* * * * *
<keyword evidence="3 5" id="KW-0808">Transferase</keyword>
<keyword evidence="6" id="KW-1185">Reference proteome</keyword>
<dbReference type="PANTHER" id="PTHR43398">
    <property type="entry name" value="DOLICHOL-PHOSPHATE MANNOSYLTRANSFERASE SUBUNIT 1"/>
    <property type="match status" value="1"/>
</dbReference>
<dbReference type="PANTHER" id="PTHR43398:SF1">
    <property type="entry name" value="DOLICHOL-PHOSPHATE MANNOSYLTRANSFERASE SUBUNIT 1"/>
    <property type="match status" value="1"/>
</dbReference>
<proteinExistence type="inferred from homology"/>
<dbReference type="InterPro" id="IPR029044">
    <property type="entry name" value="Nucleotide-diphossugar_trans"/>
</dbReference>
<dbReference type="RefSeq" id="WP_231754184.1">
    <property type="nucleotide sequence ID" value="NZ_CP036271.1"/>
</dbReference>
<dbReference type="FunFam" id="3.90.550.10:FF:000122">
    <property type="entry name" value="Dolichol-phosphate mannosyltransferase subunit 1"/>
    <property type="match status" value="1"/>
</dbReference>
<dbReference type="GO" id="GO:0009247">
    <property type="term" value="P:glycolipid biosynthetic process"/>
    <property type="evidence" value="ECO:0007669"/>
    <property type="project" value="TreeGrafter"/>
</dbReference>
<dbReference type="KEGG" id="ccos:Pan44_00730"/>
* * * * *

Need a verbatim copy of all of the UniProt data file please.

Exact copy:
<keyword evidence="3 5" id="KW-0808">Transferase</keyword>
<keyword evidence="6" id="KW-1185">Reference proteome</keyword>
<dbReference type="PANTHER" id="PTHR43398">
    <property type="entry name" value="DOLICHOL-PHOSPHATE MANNOSYLTRANSFERASE SUBUNIT 1"/>
    <property type="match status" value="1"/>
</dbReference>
<dbReference type="PANTHER" id="PTHR43398:SF1">
    <property type="entry name" value="DOLICHOL-PHOSPHATE MANNOSYLTRANSFERASE SUBUNIT 1"/>
    <property type="match status" value="1"/>
</dbReference>
<proteinExistence type="inferred from homology"/>
<dbReference type="InterPro" id="IPR029044">
    <property type="entry name" value="Nucleotide-diphossugar_trans"/>
</dbReference>
<dbReference type="RefSeq" id="WP_231754184.1">
    <property type="nucleotide sequence ID" value="NZ_CP036271.1"/>
</dbReference>
<dbReference type="FunFam" id="3.90.550.10:FF:000122">
    <property type="entry name" value="Dolichol-phosphate mannosyltransferase subunit 1"/>
    <property type="match status" value="1"/>
</dbReference>
<dbReference type="GO" id="GO:0009247">
    <property type="term" value="P:glycolipid biosynthetic process"/>
    <property type="evidence" value="ECO:0007669"/>
    <property type="project" value="TreeGrafter"/>
</dbReference>
<dbReference type="KEGG" id="ccos:Pan44_00730"/>